• ESSAY

    What 19th-Century Kansas Cow Towns Teach Us About Global Capital

    Like Amazon Today, Railroads Determined the Fortunes of Even the Most Distant Communities

    by Joshua Specht

    Boasting dozens of windows and a hundred-person dining room, the Drovers Cottage was quite a hotel by the standards of the 19th-century American West. Even more impressive: It managed to be the main attraction of ...

  • In the Green Room

    UCLA Sociologist Jeffrey Guhin

    I Do a Lot of Things That Are Very Dorky

    Jeffrey Guhin is an assistant professor of sociology at UCLA. His first book, forthcoming from Oxford University Press, is a comparison of two Sunni Muslim and two Evangelical Christian high schools. Before joining a Zócalo/Natural History Museum of Los Angeles County panel ...

New at Zócalo

WHAT IT MEANS TO BE AMERICAN

The Woolen Shoes That Made Revolutionary-Era Women Feel Patriotic

Calamanco Footwear Was Sturdy, Egalitarian, and Made in the USA

by Kimberly Alexander

If you were a wealthy or middle-class woman living in British America around the time of the Revolution, you probably owned a pair of calamanco shoes. Like sneakers or black pumps today, calamancos were the everyday footwear of early American life: practical clothing items that can reveal a great deal about the day-to-day lives—and aspirations—of their owners.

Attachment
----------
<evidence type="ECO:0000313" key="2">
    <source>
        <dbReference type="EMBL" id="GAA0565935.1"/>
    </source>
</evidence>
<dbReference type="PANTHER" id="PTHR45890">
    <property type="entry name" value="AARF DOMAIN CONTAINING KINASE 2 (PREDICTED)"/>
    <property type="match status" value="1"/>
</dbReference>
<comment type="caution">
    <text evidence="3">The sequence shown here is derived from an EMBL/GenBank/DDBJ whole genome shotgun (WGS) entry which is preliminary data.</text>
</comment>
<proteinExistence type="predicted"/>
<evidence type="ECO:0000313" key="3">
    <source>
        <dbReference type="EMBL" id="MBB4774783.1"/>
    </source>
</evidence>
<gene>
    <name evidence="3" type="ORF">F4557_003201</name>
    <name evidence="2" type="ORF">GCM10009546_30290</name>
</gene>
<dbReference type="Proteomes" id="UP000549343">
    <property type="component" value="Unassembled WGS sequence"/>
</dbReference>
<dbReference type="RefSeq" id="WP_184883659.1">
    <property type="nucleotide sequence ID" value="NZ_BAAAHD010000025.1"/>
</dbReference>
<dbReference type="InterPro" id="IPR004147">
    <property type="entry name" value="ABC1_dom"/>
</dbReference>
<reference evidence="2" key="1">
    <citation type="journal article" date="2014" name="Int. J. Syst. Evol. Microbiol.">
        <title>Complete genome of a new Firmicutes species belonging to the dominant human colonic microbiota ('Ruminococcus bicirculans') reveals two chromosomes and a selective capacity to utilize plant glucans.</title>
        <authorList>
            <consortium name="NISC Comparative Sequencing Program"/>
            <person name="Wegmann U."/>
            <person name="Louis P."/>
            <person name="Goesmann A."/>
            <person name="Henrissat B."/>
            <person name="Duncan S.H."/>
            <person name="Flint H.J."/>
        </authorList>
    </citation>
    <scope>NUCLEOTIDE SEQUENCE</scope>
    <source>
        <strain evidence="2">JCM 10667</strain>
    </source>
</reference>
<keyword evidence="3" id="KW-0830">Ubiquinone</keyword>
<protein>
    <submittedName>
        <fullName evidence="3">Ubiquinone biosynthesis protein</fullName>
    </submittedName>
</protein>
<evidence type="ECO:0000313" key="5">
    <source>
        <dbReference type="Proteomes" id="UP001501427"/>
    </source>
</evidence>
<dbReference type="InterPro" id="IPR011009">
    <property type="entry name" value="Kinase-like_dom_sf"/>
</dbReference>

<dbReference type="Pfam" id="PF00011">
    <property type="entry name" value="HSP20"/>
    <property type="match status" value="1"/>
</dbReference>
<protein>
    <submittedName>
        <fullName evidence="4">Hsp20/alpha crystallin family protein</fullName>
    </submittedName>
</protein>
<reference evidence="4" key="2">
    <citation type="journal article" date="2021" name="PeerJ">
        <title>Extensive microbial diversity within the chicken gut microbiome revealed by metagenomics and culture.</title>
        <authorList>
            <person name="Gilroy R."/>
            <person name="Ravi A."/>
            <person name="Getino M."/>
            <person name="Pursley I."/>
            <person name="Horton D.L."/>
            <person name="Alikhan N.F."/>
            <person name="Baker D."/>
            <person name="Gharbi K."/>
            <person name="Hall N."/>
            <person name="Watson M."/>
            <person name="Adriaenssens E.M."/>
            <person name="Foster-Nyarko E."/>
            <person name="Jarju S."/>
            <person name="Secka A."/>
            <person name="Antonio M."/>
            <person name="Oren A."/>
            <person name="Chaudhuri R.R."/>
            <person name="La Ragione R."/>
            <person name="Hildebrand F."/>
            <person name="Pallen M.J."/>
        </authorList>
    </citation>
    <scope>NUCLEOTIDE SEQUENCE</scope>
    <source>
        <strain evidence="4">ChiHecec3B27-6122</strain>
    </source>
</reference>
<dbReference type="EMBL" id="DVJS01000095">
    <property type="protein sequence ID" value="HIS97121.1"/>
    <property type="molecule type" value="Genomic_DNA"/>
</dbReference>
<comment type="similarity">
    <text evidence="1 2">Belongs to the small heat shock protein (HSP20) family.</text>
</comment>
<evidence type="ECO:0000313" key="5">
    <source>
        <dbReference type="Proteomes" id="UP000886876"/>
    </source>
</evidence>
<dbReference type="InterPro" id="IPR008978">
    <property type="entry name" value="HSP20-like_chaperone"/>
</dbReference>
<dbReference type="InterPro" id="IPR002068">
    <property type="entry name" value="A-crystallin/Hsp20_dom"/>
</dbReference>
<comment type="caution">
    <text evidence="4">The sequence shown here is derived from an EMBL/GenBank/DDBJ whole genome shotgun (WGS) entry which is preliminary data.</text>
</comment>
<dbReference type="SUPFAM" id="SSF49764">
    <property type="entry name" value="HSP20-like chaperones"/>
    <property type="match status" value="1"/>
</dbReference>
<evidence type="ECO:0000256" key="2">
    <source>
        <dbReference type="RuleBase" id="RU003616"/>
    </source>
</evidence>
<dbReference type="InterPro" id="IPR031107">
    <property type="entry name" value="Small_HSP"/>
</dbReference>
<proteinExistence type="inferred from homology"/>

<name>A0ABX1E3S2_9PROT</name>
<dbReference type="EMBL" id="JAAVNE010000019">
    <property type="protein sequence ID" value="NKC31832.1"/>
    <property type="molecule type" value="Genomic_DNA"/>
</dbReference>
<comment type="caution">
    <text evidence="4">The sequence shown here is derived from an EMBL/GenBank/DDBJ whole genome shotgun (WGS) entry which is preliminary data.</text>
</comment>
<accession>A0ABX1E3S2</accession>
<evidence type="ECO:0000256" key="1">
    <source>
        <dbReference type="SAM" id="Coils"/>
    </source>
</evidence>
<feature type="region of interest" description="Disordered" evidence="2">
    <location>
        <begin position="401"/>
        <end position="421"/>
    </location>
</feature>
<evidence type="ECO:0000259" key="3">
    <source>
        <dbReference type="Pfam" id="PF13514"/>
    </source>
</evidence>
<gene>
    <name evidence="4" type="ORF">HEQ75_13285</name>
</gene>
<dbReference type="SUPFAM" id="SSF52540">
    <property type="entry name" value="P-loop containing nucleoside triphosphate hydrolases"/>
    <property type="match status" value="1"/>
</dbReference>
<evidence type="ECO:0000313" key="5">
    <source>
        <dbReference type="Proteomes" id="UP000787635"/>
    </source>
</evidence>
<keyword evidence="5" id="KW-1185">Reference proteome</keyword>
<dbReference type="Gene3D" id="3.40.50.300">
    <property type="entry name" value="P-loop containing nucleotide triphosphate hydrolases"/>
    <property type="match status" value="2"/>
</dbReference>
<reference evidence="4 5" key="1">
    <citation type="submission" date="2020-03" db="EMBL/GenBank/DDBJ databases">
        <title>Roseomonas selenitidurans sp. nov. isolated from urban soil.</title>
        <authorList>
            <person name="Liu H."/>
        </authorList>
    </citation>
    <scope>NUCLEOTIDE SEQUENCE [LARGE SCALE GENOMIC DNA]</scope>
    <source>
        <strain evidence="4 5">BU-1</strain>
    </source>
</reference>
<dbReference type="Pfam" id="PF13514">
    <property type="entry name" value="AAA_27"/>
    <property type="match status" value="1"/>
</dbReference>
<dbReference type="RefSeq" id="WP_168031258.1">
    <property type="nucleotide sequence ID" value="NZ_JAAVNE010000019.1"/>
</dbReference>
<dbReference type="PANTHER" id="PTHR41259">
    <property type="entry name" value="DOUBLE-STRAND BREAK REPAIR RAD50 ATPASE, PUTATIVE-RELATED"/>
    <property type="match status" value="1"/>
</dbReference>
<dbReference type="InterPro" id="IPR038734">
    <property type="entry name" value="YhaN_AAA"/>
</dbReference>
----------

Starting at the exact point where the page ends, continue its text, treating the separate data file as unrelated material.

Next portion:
But first, what was calamanco, this special item coveted by women of wealth and women of the middling sort? Calamanco (also spelled callimanco, calamanco, or calamink) is a worsted wool textile finished with a glossy, glazed surface, created by forcing the cloth through hot rollers. Historians trace the earliest usage of the term back to the late 16th century. Some scholars attribute the derivation of the word from a modification of Spanish “calamaco,” and from the Late Latin word ...

INTERVIEW

America’s Hidden History of Conquest and the Meaning of the West

Historian Patricia Nelson Limerick on How Invaders Came to See Themselves as Victims, Then Romanticized the Native Americans They Displaced

Interview by Gregory Rodriguez

Patricia Nelson Limerick is a leading scholar of the American West, and the faculty director and chair of the board of the Center of the American West at the University of Colorado, where she also serves as a professor of history. She has published five books, including The Legacy of Conquest: The Unbroken Past of the American West, a complex work of scholarship that reframed the narrative of the “opening” of the West. She has been the Colorado State Historian, a columnist for The Denver Post, and a MacArthur Fellow. In August 2019, while visiting the National Steinbeck Center in Salinas, California, to take part in a discussion on whether Americans ever got along, she sat down to talk with Zócalo publisher Gregory Rodriguez. They discussed the difficulties of defining “the West,” how Limerick’s own views of history have evolved over her career, and why ...

Connecting California Joe Mathews

Poetry

  • by Chloe Honum

    On a too hot bus, my sister and I traveled through fields of sunflowers ...

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